already behind the curve, both in terms of treating lower prices as a more permanent shock and being unwilling to adjust rigid policies on fiscal
expenditures and exchange rate regimes.
As for commodity importers, many appear to have adjusted rather rapidly to lower prices, with some proactively using the declines to alleviate the fiscal
drag of subsidized domestic energy consumption. These economies are already benefitting from lower current account deficits and improved fiscal balances
due to the savings from lower oil prices and, as a result, they are seeing greater underlying support for their currencies.
Over the next few quarters, we expect further adjustments from both importers and exporters. Some will take advantage of the opportunity to make difficult
structural adjustments, while others will take a more myopic view and look to smooth the shock as a short-term phenomenon.
Q: What is PIMCO’s general outlook for Russia? Are there any areas for optimism?
Russia is likely to face continued headwinds given the drop in oil prices as well as constraints due to geopolitical tensions, which are showing limited
signs of near-term resolution. We expect the country to undergo a deep recession and inflation running in the mid-teens. Nevertheless, the combination of a
current account surplus and drawdowns in the existing stock of FX assets should be more than sufficient for Russia to cover its upcoming external
obligations. This baseline is contingent upon a somewhat orderly financial environment in Russia and assumes a continuation of the status quo in eastern
Ukraine, albeit with occasional flare-ups of violence. We recognize there are tail risks to this, both good and bad, but the pricing of Russian assets
suggests the market is more skewed toward the left tail of the distribution of outcomes. Thus, we see opportunity, particularly among issuers with strong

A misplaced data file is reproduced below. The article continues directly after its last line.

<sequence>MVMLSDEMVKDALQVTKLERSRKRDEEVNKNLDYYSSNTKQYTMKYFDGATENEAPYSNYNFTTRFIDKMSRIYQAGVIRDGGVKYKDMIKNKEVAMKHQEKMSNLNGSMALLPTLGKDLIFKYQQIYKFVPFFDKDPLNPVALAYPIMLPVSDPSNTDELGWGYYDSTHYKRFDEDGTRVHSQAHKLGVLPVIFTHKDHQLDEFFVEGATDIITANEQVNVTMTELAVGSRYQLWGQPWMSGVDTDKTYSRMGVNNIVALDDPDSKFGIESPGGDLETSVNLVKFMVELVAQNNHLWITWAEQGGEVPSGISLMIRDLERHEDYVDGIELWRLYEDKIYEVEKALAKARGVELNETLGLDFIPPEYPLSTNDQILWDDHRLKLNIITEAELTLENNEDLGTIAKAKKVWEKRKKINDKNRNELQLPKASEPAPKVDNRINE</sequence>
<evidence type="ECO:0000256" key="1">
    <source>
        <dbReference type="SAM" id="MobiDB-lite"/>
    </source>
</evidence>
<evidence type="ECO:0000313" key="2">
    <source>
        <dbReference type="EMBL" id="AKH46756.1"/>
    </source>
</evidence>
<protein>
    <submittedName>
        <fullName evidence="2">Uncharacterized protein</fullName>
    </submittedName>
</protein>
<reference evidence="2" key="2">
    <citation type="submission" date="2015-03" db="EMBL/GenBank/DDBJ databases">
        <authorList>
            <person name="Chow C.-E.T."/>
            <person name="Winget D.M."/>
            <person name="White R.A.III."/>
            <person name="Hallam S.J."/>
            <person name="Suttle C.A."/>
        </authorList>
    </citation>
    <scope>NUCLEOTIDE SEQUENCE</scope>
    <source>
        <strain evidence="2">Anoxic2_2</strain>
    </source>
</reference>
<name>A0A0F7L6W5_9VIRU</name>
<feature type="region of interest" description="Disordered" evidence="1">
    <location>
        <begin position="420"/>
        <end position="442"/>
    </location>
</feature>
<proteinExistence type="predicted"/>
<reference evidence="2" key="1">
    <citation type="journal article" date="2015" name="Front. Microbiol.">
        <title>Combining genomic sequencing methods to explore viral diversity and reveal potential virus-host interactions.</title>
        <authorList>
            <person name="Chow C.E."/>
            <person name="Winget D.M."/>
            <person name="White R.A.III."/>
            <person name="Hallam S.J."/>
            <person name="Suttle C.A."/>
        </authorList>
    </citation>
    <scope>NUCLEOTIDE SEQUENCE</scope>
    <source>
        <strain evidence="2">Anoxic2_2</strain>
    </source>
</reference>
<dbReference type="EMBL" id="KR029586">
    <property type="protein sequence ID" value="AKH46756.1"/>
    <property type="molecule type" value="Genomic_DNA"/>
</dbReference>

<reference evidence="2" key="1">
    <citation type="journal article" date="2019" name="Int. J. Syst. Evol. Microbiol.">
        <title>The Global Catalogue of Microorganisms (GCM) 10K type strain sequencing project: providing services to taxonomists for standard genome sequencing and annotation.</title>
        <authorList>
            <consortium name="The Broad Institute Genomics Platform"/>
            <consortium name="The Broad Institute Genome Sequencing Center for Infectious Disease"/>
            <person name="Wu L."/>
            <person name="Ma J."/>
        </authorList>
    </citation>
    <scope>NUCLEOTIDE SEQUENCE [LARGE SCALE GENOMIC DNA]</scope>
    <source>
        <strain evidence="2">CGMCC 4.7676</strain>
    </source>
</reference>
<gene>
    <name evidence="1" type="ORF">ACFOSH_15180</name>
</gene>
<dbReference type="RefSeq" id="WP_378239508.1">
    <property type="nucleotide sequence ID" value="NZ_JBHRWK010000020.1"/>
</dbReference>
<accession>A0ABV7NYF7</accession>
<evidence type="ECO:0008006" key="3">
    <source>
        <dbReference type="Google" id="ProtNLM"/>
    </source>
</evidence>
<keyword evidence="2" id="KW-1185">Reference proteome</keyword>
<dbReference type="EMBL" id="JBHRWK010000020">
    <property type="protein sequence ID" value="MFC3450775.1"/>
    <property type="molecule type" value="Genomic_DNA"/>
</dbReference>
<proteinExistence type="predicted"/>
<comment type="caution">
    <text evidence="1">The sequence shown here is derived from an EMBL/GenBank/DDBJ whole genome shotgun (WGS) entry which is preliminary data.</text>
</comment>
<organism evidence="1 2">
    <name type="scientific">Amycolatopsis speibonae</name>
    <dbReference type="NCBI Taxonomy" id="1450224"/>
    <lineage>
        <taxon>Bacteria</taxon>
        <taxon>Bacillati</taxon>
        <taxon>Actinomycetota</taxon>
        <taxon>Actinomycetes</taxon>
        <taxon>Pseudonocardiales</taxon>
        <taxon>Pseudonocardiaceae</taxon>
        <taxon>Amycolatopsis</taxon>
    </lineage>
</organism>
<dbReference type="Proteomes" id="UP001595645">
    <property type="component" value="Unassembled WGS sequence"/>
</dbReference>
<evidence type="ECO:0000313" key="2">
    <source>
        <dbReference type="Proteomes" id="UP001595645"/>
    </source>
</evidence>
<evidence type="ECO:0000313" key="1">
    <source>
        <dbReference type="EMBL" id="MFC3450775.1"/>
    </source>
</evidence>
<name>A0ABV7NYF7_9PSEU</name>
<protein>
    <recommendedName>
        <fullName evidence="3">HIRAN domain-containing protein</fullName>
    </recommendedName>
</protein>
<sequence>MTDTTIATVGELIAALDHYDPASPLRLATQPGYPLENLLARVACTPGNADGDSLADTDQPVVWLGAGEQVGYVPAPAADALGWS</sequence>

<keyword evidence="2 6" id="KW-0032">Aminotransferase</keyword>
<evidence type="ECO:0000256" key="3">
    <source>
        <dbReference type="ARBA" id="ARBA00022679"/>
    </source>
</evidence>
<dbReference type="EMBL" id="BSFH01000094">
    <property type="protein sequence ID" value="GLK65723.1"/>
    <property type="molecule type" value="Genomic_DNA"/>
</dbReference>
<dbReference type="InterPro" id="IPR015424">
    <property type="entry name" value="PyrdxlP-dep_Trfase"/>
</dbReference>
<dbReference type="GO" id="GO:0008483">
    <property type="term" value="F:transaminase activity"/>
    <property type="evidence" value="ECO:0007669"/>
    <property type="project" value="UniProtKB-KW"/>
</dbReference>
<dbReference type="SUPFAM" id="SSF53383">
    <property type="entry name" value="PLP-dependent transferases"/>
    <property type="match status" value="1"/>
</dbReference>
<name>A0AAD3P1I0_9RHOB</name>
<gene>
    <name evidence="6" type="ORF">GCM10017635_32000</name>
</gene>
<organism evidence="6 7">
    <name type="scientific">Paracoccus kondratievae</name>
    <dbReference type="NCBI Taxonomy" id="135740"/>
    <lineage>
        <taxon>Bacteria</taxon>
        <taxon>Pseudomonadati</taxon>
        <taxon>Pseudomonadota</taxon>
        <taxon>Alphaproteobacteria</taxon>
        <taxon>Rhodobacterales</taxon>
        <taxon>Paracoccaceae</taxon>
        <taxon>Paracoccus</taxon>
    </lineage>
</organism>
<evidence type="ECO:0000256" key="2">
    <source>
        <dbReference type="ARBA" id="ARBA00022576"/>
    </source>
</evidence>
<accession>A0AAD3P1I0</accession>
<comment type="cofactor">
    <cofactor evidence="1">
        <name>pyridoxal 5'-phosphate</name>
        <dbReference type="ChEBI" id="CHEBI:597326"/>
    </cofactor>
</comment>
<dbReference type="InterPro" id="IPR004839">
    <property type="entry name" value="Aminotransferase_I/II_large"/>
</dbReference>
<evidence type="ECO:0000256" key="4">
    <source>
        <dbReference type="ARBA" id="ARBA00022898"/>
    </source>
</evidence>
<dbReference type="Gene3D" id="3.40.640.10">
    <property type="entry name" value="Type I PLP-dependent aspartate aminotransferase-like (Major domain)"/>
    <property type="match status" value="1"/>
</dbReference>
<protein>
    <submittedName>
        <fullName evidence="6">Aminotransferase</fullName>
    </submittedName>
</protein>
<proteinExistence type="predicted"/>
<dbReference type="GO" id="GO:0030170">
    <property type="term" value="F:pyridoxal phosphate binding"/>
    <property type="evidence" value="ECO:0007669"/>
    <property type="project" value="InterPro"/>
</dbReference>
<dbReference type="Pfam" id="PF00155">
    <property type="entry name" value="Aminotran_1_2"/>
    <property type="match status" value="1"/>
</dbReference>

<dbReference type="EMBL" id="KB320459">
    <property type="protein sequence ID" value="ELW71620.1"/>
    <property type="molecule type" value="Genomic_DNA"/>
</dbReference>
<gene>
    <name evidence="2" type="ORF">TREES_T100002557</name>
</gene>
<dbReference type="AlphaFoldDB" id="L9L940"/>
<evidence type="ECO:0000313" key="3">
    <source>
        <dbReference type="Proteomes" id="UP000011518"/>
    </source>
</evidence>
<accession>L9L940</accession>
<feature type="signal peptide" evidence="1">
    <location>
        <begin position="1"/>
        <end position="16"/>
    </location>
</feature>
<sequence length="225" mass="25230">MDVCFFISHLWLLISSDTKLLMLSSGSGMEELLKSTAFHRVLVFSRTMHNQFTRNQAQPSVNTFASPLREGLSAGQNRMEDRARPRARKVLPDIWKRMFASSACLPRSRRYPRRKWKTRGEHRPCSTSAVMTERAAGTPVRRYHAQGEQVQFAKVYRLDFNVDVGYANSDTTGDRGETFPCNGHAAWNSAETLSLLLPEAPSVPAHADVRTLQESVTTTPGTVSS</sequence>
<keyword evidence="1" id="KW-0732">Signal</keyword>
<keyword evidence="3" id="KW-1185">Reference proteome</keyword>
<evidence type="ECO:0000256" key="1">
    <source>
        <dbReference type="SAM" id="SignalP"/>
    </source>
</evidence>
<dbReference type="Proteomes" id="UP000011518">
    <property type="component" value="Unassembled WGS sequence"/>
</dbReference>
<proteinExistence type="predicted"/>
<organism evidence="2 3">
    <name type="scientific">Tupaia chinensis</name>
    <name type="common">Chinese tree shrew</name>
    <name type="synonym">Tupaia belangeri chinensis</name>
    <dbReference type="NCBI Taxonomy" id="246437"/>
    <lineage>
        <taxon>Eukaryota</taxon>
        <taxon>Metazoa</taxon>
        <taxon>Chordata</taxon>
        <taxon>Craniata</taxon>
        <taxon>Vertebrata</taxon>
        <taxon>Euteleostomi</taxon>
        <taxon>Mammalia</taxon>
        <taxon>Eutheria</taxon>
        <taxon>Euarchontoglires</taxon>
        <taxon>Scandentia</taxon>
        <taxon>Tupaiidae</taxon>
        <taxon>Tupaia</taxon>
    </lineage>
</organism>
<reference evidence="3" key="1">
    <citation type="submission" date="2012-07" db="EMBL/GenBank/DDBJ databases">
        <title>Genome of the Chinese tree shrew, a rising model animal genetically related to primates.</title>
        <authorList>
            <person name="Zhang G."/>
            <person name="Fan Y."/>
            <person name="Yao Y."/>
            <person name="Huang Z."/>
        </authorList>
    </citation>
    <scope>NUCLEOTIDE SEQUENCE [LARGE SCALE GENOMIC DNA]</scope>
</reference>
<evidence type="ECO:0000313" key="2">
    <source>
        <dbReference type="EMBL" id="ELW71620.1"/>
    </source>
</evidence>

Q: Brazil appears to be progressing on the reform front, albeit with many challenges ahead. Can the new financial team’s focus on reforms bring a return to growth in 2016?
We expect 2015 to be another difficult year for Brazil, with macroeconomic risks compounded by several negative shocks including potential energy
rationing, the Petrobras scandal and the adjustment to lower commodities prices. Our baseline is for a contraction of 0.5%–1%, with meaningful downside
risks given the potential for lower investment from the energy sector and lower external demand given the drop in commodities. Meanwhile, inflation will
remain high and above the 6.5% upper bound of the inflation target range as the upward adjustment in regulated prices continues and recent currency
weakness passes through to prices. This challenging macro backdrop together with a more difficult political landscape make the planned fiscal adjustment
even more critical to foster confidence in the government and improve the business environment in 2016 and beyond.
We expect to see Finance Minister Joaquim Levy deliver a fiscal adjustment close to his initial announcement using a combination of cyclical measures such
as discretionary spending cuts as well as some progress on expenditure and tax reforms. Fiscal consolidation, along with improved central bank credibility
and movement in the exchange rate toward a more flexible and fair level for the currency, should go a long way toward addressing the recent buildup of
imbalances and eventually underpin strong growth in the medium term.
Q: What are the investment implications of PIMCO’s cyclical outlook for EM?
Taken together, the backdrop suggests a high degree of differentiation is required ahead in the EM asset class, and PIMCO is focusing on select
opportunities across countries, credits and markets. While currencies remain the most vulnerable given their role as the macro release valve, we see value
in a scaled basket of EM long positions funded with non-U.S. dollar core currencies to remove the dollar risk, particularly in EM currencies that have
already adjusted significantly. We remain cautious on overall duration given valuations, and instead prefer to express EM longs versus shorts in core rates
markets that appear fully priced. Finally, we remain focused on strong-balance-sheet credits in the sovereign and corporate space, which we view as
relatively more anchored in the current global backdrop of lower commodities prices and desynchronized global central bank actions.